TOKYO – Workers at Japan’s tsunami-damaged nuclear power plant today finally stemmed a tide of radiation that was pouring into the Pacific and exacerbating concerns over the safety of seafood, the operator said.
High levels of contamination have been measured at the shoreline of the Fukushima Dai-ichi complex in recent days, prompting the government to set limits for the first time on the amount of radiation permitted in fish.
While officials have said the crack in a maintenance pit plugged early today was the only one found, they have not explicitly ruled out that radioactive water is leaking into the sea from another point.
“Right now, just because the leak has stopped, we are not relieved yet,” said Chief Cabinet Secretary Yukio Edano. “We are checking whether the leak has completely stopped, or whether there may be other leaks.”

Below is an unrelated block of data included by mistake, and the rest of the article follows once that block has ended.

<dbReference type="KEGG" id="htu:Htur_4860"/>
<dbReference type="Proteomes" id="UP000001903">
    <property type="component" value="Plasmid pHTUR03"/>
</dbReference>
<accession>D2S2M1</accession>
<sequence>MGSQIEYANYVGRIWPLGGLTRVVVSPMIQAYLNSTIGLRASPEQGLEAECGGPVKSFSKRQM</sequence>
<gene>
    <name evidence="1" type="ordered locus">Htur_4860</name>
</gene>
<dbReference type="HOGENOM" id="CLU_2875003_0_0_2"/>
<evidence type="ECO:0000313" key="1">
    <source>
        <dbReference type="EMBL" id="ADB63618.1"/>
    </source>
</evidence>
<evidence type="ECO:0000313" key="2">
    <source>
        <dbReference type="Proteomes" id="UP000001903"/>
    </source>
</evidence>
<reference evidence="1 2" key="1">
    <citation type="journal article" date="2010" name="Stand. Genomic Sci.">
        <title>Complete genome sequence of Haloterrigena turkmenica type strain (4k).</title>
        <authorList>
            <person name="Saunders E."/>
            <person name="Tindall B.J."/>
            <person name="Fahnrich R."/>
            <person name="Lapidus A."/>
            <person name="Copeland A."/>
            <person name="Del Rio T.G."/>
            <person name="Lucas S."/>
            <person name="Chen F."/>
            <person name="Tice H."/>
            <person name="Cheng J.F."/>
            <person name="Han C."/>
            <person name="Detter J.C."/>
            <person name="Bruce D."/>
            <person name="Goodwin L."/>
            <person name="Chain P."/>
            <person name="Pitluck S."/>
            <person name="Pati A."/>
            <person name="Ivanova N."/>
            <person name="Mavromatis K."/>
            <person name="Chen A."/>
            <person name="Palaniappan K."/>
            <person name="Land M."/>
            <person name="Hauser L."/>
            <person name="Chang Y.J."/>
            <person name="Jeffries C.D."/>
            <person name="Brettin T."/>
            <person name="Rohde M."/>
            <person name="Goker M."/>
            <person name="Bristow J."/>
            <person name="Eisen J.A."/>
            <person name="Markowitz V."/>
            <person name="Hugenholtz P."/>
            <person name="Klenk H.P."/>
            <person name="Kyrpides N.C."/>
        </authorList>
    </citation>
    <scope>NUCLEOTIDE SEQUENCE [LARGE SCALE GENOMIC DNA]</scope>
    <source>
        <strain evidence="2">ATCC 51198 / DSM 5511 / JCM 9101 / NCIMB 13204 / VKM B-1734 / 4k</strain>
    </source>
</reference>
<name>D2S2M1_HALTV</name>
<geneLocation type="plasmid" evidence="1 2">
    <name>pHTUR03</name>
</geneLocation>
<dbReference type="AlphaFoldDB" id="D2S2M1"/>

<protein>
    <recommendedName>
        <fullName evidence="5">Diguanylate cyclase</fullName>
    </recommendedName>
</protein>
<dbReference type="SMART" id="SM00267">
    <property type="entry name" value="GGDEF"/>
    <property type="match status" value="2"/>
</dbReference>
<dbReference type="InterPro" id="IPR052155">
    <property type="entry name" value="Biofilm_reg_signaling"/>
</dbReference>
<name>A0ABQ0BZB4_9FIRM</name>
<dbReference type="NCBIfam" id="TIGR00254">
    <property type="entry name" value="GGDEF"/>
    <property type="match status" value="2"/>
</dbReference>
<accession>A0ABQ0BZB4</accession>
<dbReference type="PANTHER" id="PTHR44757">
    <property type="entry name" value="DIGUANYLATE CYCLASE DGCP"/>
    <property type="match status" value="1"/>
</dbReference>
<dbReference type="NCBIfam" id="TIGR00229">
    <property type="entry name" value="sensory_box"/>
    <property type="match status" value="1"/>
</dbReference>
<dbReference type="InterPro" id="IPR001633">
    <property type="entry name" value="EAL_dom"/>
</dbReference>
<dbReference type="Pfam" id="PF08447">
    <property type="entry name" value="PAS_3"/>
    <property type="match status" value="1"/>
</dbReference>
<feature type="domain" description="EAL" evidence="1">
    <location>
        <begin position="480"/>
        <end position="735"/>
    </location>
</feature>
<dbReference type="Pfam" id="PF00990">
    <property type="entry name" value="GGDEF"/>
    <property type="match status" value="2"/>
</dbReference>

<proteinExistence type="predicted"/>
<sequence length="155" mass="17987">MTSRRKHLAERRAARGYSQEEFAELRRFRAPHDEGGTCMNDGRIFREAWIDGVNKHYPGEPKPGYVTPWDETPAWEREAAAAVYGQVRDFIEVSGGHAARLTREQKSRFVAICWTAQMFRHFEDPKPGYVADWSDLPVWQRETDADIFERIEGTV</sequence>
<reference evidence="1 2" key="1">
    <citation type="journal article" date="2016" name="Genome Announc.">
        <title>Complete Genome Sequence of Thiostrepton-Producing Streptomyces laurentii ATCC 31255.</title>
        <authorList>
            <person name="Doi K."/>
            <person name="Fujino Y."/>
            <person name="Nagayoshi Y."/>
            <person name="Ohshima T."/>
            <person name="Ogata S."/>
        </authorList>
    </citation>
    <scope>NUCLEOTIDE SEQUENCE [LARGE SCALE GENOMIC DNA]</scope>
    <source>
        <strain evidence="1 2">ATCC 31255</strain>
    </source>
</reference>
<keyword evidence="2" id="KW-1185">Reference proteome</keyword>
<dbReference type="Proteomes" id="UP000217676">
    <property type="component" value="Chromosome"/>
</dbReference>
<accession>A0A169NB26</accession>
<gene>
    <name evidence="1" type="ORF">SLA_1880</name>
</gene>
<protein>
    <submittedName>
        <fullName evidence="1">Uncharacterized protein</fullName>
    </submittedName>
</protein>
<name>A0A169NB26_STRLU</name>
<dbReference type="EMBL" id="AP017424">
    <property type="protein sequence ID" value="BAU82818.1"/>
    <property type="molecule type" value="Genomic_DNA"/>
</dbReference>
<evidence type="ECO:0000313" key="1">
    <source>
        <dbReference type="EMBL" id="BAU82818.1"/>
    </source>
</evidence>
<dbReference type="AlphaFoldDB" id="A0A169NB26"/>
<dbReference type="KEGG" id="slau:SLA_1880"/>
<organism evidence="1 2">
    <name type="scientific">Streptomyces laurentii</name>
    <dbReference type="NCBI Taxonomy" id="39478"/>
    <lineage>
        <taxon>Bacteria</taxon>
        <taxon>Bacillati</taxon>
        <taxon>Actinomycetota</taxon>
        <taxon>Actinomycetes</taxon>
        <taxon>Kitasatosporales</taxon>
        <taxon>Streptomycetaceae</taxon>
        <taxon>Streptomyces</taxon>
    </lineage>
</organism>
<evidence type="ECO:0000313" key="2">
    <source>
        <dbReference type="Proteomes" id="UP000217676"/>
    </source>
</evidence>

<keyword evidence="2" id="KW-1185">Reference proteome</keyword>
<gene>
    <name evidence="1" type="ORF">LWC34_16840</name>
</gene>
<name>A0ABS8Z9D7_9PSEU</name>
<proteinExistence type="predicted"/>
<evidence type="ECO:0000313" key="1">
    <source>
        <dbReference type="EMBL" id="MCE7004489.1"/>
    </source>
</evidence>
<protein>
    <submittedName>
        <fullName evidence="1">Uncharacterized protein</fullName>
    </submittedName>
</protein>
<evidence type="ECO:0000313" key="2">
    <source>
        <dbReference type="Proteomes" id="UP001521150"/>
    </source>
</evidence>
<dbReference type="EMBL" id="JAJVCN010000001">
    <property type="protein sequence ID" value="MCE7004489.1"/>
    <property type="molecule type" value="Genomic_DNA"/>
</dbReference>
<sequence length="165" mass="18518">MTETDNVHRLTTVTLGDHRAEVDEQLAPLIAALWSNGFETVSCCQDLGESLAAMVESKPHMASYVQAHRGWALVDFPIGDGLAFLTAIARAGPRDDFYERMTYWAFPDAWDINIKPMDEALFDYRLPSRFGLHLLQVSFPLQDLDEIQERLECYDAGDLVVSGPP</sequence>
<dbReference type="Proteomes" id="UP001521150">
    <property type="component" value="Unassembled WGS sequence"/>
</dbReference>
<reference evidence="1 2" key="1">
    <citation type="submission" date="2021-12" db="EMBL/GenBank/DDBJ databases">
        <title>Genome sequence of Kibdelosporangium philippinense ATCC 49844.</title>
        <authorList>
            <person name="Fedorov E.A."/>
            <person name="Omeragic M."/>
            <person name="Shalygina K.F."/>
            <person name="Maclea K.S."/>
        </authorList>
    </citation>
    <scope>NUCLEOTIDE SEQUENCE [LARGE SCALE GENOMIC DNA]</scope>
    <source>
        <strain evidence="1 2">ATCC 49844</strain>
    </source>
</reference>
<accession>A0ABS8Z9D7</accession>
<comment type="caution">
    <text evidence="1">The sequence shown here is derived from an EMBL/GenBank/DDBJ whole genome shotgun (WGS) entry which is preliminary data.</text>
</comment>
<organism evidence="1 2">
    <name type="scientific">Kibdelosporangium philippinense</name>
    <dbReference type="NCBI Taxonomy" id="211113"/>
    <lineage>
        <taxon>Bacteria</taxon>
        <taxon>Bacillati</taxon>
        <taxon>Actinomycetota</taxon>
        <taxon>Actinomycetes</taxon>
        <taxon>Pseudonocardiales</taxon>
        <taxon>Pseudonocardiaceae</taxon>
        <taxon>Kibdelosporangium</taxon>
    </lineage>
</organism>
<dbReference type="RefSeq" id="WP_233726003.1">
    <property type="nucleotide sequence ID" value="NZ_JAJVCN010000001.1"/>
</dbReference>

Authorities insisted the radioactive water would dissipate and posed no immediate threat to sea creatures or people who might eat them. Most experts agreed.
Still, Japanese officials adopted the new standards as a precaution. And the mere suggestion that seafood from the country that gave the world sushi could be at any risk stirred worries throughout the fishing industry.
“Even if the government says the fish is safe, people won’t want to buy seafood from Fukushima,” says Ichiro Yamagata, a fisherman who lived in the shadow of the power plant. “We probably can’t fish there for several years.”
Fukushima is not a major fishing region, and no fishing is allowed in the direct vicinity of the plant. But experts estimate the coastal areas hit by the massive wave last month account for about a fifth of Japan’s annual catch.